Peripheral arterial disease is no walk in the park

Between 8 million and 12 million people in the United States, especially those over age 50, suffer from peripheral arterial disease, or PAD, but many people are unaware of it because the disease, which raises a person’s risk of stroke or heart attack, doesn’t always have symptoms.

September is Peripheral Arterial Disease Awareness Month and we encourage you to learn more about this condition. According to Healthwise Knowledgebase “PAD is narrowing or blockage of arteries that results in poor blood flow to your arms and legs. When you walk or exercise, your leg muscles do not get enough blood and you can get painful cramps. PAD, also caused peripheral vascular disease, is a common yet serious disease that raises the risk of heart attack and stroke.”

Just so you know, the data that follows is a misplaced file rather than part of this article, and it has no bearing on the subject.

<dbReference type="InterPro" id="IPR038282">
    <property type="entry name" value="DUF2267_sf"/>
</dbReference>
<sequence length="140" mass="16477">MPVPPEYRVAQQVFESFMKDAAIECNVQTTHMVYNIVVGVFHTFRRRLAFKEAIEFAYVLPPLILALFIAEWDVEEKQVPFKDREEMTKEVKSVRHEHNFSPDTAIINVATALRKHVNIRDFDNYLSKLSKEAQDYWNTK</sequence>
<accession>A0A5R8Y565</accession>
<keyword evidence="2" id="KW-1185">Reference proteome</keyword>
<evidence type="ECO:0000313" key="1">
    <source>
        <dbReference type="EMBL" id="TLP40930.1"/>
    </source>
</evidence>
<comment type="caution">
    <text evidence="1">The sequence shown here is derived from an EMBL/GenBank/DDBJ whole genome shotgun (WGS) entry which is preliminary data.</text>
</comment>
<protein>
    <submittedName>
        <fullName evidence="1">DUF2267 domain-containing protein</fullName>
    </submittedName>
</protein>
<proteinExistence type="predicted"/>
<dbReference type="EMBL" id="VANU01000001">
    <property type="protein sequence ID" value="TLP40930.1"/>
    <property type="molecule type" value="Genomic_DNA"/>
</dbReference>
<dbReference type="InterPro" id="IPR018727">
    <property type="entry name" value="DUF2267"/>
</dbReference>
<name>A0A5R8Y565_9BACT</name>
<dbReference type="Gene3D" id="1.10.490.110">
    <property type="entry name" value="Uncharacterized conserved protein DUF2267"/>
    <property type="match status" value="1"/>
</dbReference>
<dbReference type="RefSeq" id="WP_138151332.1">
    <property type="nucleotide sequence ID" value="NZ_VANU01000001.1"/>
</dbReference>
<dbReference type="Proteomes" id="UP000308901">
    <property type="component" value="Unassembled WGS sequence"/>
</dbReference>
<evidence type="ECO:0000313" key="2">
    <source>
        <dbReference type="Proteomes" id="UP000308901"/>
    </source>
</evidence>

PAD does not always cause symptoms, so many people may have PAD and not know it. People who do experience symptoms, such as pain or cramping in the legs, often do not report them, believing they are a natural part of aging or due to another cause.

“If you have any risk factors for PAD or have any unexplained pain or cramping in your legs, you really should discuss this with your healthcare provider,” says Karen Reinhard, N.P., vascular surgery nurse practitioner. “PAD can not only affect your quality of life but can lead to more serious complications and there are a number of lifestyle changes, treatments, and interventions that can really make a difference.”

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